Before getting into testing out these common aftermarket upgrades, it’s best to understand what each of these performance upgrades is attempting to achieve. Cold air intakes and short ram intakes both have the same goal, which is to increase horsepower. But they go about it in different ways.
Short ram intakes (SRI) look to increase power by reducing the amount of restriction on the intake air. In many vehicles, the intake air passes through a resonator and silencer box to help reduce induction noise. This restriction can limit airflow. A short ram eliminates the resonator and filter box, giving the air a short travel distance and hopefully increasing power. That said, it’s pulling air from the engine bay, thus the intake air will be warmer than by using a cold air intake.
Cold air intakes (CAI) look to increase power by moving the location which the engine pulls in air from inside the engine bay, to outside the engine bay. Many vehicles do this already, so you can see why it may seem a bit silly to shell out some money on this upgrade. Air outside of the engine bay is cooler, thus denser and carrying more oxygen, so it will allow the engine to burn more fuel and produce more power. That’s the theory, at least.
So, do either of these items work? Let’s check out the short ram first.
Below is a quick summary of the results. The acceleration tests are split into 1000rpm sections. For example, 2k-3k is the amount of time it takes for the vehicle to accelerate from 2000 to 3000rpm in the noted gear. As you can see, there were negligible gains at low rpm, a near three per cent decrease in mid rpm acceleration, and a 2.4-3.3 per cent improvement in high rpm acceleration.
|SRI: Second Gear, Wide Open Throttle|
Considering the SRI pulled air from the engine bay and still saw some performance gains, perhaps the CAI will perform better.
Looking at the results, low rpm suffered while anything over 3000rpm appeared to have better acceleration, up to 4.64 per cent from 4000rpm to 5000rpm.
|CAI: Second Gear, Wide Open Throttle|
Now that we have the results of both, is one better than the other?
Below 3000rpm the CAI is worse than the SRI, though it’s significantly better from 3000-5000rpm, where it then tapers off and the difference is negligible after 5000rpm.
|CAI vs SRI: Second Gear, WOT|
So, let’s sum everything up and talk about why you might want each possible option.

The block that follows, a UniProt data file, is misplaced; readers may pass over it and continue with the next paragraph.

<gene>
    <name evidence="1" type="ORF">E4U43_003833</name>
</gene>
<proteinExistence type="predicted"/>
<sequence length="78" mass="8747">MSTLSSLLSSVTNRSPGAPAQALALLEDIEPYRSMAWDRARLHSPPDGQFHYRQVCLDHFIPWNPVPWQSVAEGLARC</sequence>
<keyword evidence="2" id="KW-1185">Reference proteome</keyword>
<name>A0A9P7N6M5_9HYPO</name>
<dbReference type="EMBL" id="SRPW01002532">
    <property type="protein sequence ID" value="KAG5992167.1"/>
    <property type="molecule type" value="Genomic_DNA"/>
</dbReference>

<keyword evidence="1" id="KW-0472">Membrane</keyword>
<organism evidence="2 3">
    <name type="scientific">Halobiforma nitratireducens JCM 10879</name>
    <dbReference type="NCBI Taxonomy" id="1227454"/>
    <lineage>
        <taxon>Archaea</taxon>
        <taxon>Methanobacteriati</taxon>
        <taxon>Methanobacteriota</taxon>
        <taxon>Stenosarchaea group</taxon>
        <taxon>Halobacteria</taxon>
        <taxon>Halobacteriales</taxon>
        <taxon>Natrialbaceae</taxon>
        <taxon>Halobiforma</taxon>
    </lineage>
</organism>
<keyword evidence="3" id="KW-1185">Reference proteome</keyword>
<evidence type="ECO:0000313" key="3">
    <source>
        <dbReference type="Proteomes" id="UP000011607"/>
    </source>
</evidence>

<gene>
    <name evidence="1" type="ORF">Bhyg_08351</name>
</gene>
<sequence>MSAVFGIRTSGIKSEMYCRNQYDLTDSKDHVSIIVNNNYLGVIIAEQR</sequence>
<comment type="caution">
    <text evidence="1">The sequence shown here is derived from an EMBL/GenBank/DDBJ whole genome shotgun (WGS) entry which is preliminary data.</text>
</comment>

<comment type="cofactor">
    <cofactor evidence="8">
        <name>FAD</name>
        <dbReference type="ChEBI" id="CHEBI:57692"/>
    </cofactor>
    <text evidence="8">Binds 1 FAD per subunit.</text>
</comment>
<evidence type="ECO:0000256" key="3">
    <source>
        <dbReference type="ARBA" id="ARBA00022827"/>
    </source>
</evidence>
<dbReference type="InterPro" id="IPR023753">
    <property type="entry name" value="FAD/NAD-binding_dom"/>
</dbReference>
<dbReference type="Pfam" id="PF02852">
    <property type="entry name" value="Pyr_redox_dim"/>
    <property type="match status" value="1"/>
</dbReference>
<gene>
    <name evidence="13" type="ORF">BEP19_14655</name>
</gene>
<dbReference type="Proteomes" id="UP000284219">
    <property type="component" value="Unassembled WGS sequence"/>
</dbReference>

- Stock: Best performance at low rpm, which is where your engine will spend most of its time if it’s a daily driver. If you don’t want increased induction noise, this option will offer the quietest ride. This is recommended for those who use their car as a daily driver and want the greatest low-end power which is ideal for city driving.
- SRI: Adds some benefit over the stock system, but only at high rpm. This also increases induction noise. Power seems to taper as the engine bay heats up. This is a budget-friendly option for cars which frequently visit the track, and also reduces the risk of pulling in water via the filter versus a CAI.
- CAI: For overall performance, this is the best option when the engine is revved to higher rpm. Induction noise is increased. A downside is that the location of the filter could potentially hydrolock the engine by pulling in water, as it is often located close to the ground. This is recommended for track or drag vehicles which keep the engine revs at higher rpm.
Plenty of people have asked why I performed this test since Mighty Car Mods already did. Well, the tests are actually quite different, and both provide valuable information. Here’s what I did differently:
- Analysed segments of the rev range: I broke down the acceleration differences throughout the rev range to see where it had an impact.
- Real-world airflow: It’s challenging to duplicate real-world airflow with an electric fan, so my acceleration runs were performed outside, rather than on a dyno. This should not take away any credibility of a dyno; they’re fantastic instruments for getting an understanding of how the power band has changed.
- Acceleration vs power: My tests determined real-world acceleration gains, as a percentage of how much faster the car accelerated at various rpm intervals.
- Every car is different: Test results will vary from vehicle to vehicle, so this provided a new perspective and insight on a different car.
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